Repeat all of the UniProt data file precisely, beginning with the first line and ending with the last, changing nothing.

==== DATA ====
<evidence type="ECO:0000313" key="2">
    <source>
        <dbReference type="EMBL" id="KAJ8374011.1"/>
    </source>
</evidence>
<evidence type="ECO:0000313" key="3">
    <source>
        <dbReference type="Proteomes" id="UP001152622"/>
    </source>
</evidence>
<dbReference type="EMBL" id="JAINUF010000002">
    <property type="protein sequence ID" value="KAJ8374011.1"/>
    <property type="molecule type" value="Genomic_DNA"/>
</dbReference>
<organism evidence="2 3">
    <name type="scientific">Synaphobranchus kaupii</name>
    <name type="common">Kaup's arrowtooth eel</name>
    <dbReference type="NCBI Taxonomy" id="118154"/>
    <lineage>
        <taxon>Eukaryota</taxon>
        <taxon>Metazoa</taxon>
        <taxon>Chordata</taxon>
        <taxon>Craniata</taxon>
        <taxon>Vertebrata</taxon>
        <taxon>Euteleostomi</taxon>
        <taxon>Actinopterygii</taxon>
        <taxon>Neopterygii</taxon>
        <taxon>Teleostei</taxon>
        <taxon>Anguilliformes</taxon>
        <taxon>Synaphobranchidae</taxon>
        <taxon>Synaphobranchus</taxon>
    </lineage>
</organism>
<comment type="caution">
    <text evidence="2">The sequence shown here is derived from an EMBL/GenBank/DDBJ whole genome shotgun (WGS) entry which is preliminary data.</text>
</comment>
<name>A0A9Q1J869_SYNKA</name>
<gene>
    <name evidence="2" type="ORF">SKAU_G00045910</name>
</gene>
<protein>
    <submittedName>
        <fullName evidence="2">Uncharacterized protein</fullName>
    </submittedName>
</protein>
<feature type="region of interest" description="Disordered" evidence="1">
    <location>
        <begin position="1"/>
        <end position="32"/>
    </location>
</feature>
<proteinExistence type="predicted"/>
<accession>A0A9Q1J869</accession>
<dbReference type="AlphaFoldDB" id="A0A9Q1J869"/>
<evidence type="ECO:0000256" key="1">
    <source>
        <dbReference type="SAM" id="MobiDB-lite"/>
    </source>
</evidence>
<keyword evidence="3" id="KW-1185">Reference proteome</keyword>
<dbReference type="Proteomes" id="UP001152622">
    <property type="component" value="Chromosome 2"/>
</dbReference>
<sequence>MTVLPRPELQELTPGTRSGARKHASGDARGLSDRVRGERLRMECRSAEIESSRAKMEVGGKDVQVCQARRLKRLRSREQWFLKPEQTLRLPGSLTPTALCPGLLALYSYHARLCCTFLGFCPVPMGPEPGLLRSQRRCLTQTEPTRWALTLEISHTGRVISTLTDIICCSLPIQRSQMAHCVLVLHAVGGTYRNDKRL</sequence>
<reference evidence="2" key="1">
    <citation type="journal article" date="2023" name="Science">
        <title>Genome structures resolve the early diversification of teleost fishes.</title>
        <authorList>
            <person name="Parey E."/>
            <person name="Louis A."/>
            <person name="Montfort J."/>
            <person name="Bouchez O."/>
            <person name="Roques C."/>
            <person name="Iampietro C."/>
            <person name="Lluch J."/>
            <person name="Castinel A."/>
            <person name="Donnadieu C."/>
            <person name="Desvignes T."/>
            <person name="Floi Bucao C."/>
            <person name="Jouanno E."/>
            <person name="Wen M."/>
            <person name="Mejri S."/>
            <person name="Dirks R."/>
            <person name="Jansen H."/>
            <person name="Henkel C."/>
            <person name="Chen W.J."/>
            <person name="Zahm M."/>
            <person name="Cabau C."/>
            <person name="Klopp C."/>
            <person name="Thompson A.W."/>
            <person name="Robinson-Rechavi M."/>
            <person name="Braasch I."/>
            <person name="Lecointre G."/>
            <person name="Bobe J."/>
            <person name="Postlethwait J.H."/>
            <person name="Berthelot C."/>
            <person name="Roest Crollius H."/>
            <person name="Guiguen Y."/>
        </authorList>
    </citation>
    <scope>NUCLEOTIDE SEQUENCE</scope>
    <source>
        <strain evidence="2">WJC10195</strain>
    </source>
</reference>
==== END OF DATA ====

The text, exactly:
<evidence type="ECO:0000313" key="2">
    <source>
        <dbReference type="EMBL" id="KAJ8374011.1"/>
    </source>
</evidence>
<evidence type="ECO:0000313" key="3">
    <source>
        <dbReference type="Proteomes" id="UP001152622"/>
    </source>
</evidence>
<dbReference type="EMBL" id="JAINUF010000002">
    <property type="protein sequence ID" value="KAJ8374011.1"/>
    <property type="molecule type" value="Genomic_DNA"/>
</dbReference>
<organism evidence="2 3">
    <name type="scientific">Synaphobranchus kaupii</name>
    <name type="common">Kaup's arrowtooth eel</name>
    <dbReference type="NCBI Taxonomy" id="118154"/>
    <lineage>
        <taxon>Eukaryota</taxon>
        <taxon>Metazoa</taxon>
        <taxon>Chordata</taxon>
        <taxon>Craniata</taxon>
        <taxon>Vertebrata</taxon>
        <taxon>Euteleostomi</taxon>
        <taxon>Actinopterygii</taxon>
        <taxon>Neopterygii</taxon>
        <taxon>Teleostei</taxon>
        <taxon>Anguilliformes</taxon>
        <taxon>Synaphobranchidae</taxon>
        <taxon>Synaphobranchus</taxon>
    </lineage>
</organism>
<comment type="caution">
    <text evidence="2">The sequence shown here is derived from an EMBL/GenBank/DDBJ whole genome shotgun (WGS) entry which is preliminary data.</text>
</comment>
<name>A0A9Q1J869_SYNKA</name>
<gene>
    <name evidence="2" type="ORF">SKAU_G00045910</name>
</gene>
<protein>
    <submittedName>
        <fullName evidence="2">Uncharacterized protein</fullName>
    </submittedName>
</protein>
<feature type="region of interest" description="Disordered" evidence="1">
    <location>
        <begin position="1"/>
        <end position="32"/>
    </location>
</feature>
<proteinExistence type="predicted"/>
<accession>A0A9Q1J869</accession>
<dbReference type="AlphaFoldDB" id="A0A9Q1J869"/>
<evidence type="ECO:0000256" key="1">
    <source>
        <dbReference type="SAM" id="MobiDB-lite"/>
    </source>
</evidence>
<keyword evidence="3" id="KW-1185">Reference proteome</keyword>
<dbReference type="Proteomes" id="UP001152622">
    <property type="component" value="Chromosome 2"/>
</dbReference>
<sequence>MTVLPRPELQELTPGTRSGARKHASGDARGLSDRVRGERLRMECRSAEIESSRAKMEVGGKDVQVCQARRLKRLRSREQWFLKPEQTLRLPGSLTPTALCPGLLALYSYHARLCCTFLGFCPVPMGPEPGLLRSQRRCLTQTEPTRWALTLEISHTGRVISTLTDIICCSLPIQRSQMAHCVLVLHAVGGTYRNDKRL</sequence>
<reference evidence="2" key="1">
    <citation type="journal article" date="2023" name="Science">
        <title>Genome structures resolve the early diversification of teleost fishes.</title>
        <authorList>
            <person name="Parey E."/>
            <person name="Louis A."/>
            <person name="Montfort J."/>
            <person name="Bouchez O."/>
            <person name="Roques C."/>
            <person name="Iampietro C."/>
            <person name="Lluch J."/>
            <person name="Castinel A."/>
            <person name="Donnadieu C."/>
            <person name="Desvignes T."/>
            <person name="Floi Bucao C."/>
            <person name="Jouanno E."/>
            <person name="Wen M."/>
            <person name="Mejri S."/>
            <person name="Dirks R."/>
            <person name="Jansen H."/>
            <person name="Henkel C."/>
            <person name="Chen W.J."/>
            <person name="Zahm M."/>
            <person name="Cabau C."/>
            <person name="Klopp C."/>
            <person name="Thompson A.W."/>
            <person name="Robinson-Rechavi M."/>
            <person name="Braasch I."/>
            <person name="Lecointre G."/>
            <person name="Bobe J."/>
            <person name="Postlethwait J.H."/>
            <person name="Berthelot C."/>
            <person name="Roest Crollius H."/>
            <person name="Guiguen Y."/>
        </authorList>
    </citation>
    <scope>NUCLEOTIDE SEQUENCE</scope>
    <source>
        <strain evidence="2">WJC10195</strain>
    </source>
</reference>